This article is a quick Linux Commands cheat sheet designed to give you most of the common commands at a glance. The list is divided into sections that can help you find the command that you’re looking for.
Linux Commands Cheat Sheet Linux commands for system/hardware information
Command Description uname -a Print all important system information like kernel release and version, hostname, processor type, operating system uname -r Print Kernel Release cat /etc/os-release Print information about the current Operating System hostname show host name of your device over the network hostname -i Show IP Addresses associated with the host name uptime Display for how long the system has been running last reboot Show reboot history sensors Print sensor information like temperature, voltage and current iostat -c Print CPU usage free -m Print RAM and SWAP usage stats acpi Print current Battery statistics acpi -t Show thermal information df -h List amount of hard disk space used lsusb List all USB devices cat /proc/cpuinfo Display CPU information like model name, cache size, etc lshw List Hardware information dmesg Display all messages from the kernel ring buffer User information commands
Command Description id Display real and effective user and group IDs whoami Print current user you are logged-in as echo $SHELL Check default shell echo $0 Check current shell echo $HOME Print the home directory of the current user w Show all logged in users and what they are doing sudo -l Check current user’s sudo privileges who Show all logged in users groupadd <name> Create a new group with the specified name adduser <name> Add a user with the specified name userdel <name> Delete an user passwd Change the current user’s password Linux commands for working with files/directories
Command Description pwd Print present working directory ls Print the contents of the present working directory ls -l Print the contents of a directory with detailed information about them like sizes, author, permissions granted, etc ls -a Print the contents of a directory including hidden files/folders touch <name> Create an empty file mkdir <name> Create a directory rm <name> Delete a file rm -rf <name> Delete a directory rmdir <name> Delete a directory chmod +x <name> Make a file executable chmod +r <name> Make a file/folder read-able chmod +w <name> Make a file/folder write-able chown USER:GROUP <name> Change ownership of a file/directory cat <name> Print the contents of a file cat File1 > File2 Over write contents of File2 with contents of File1 cat File1 >> File2 Append contents of File1 to File2 cp <file> <copy> Make a copy of a file cp -r <dir> <copy> Make a copy of a directory mv <name> <path> Move a file to a specified path mv <name> <new-name> Rename a file to a new filename cd <path> Change directory to the specified location cd ../ Move one directory up cd ~ Go to home directory ln <link> <name> Create a Hardlink to a file ln -s <link> <name> Create a Softlink to a file locate <name> Locate all file/directory instances having a particular string updatedb Update database used by locate file <name> Determine File type grep <str> <name> Look for a string/pattern in a file diff <file1> <file2> Compare differences between two files line by line Networking commands for Linux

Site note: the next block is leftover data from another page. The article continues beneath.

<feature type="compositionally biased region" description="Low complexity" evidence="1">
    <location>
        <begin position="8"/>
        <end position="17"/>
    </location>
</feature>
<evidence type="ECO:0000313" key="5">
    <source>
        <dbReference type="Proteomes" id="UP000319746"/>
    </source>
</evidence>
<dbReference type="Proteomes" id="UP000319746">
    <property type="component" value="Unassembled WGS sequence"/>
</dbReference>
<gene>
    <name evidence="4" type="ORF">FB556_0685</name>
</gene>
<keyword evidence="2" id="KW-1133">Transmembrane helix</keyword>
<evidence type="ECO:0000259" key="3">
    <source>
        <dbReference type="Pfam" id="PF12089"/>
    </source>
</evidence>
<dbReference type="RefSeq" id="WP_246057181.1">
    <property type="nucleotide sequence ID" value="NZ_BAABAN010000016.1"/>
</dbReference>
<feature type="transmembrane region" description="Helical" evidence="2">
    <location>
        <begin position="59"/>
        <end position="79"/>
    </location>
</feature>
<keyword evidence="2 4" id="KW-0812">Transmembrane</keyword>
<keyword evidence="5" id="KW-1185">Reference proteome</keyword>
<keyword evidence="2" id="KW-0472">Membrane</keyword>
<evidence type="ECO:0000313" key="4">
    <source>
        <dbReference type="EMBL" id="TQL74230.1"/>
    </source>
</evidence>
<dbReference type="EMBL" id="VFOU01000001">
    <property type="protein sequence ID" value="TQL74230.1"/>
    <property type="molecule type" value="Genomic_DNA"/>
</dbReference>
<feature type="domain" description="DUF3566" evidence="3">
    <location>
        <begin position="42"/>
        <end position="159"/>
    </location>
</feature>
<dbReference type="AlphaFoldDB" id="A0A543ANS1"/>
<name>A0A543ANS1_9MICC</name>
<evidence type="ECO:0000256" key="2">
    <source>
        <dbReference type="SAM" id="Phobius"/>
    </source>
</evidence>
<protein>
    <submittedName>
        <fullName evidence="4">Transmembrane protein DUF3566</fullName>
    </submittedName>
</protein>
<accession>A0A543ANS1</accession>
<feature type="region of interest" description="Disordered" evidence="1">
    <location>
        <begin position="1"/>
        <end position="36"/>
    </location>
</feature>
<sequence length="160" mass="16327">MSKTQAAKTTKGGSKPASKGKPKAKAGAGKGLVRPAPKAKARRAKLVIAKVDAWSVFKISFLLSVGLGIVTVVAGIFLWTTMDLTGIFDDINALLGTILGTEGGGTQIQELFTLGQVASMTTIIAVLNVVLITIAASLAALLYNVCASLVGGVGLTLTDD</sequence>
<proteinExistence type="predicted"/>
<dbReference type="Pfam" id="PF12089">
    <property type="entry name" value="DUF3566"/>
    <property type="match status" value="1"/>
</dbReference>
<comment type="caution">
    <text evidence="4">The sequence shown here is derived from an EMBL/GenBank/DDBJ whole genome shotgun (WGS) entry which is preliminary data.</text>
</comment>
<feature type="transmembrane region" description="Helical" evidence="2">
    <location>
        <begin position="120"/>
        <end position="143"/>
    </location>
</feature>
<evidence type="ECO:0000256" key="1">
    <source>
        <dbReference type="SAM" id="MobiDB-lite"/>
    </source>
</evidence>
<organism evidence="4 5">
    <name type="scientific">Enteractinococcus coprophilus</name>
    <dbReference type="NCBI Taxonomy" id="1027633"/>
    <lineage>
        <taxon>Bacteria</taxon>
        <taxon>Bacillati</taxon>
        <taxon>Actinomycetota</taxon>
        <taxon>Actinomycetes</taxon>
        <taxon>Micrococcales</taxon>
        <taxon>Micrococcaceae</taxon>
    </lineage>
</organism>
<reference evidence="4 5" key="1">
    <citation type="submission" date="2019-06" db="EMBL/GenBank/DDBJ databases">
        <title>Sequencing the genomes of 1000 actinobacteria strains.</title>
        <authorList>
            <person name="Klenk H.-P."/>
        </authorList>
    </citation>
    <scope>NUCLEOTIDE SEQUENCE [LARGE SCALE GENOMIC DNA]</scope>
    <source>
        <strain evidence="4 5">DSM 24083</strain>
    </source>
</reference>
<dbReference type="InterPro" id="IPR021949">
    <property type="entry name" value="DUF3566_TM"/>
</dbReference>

Command Description ip a Show network information like available interfaces, IP Address, Netmask, and other such information associated with the interface ip address add <ip>/<cidr> dev <interface> Assign the specified IP along with the give CIDR to the mentioned interface iwconfig Show information related to wireless interfaces like mode, frequency, AP, etc ping <ip> Send ICMP ping packets to the specified IP traceroute Print the route packets trace to network host whois <domain/ip> Retrieves information about a Domain/IP from a RFC 3912 database dig <domain> Perform a DNS lookup host <domain> Perform an IP lookup on the given domain name wget <url> Fetch a file from the given URL curl <url> Make a request to a URL netstat -pnltu Display all active listening ports nc <ip> <port> Connect to an IP at a specified port tcpdump -i <interface> Capture all the packets across a particular interface Process management commands
Command Description ps Show current running processes ps aux | grep <name> Find process information pertaining to a particular application/program kill <pid> Terminate a process with a given PID killall <name> Kill all the processes associated with a particular name top Display information about running processes htop View running processes using an Interactive environment pstree Visualize processes in a tree model bg Continue a process in the background fg Bring a process to the foreground lsof List all files opened by a process Linux Commands Cheat Sheet – Conclusion
And this brings us to the end of the Linux Commands Cheat Sheet. The commands may seem far and few, but these are some of the most commonly used ones and will help you get what you need, right away.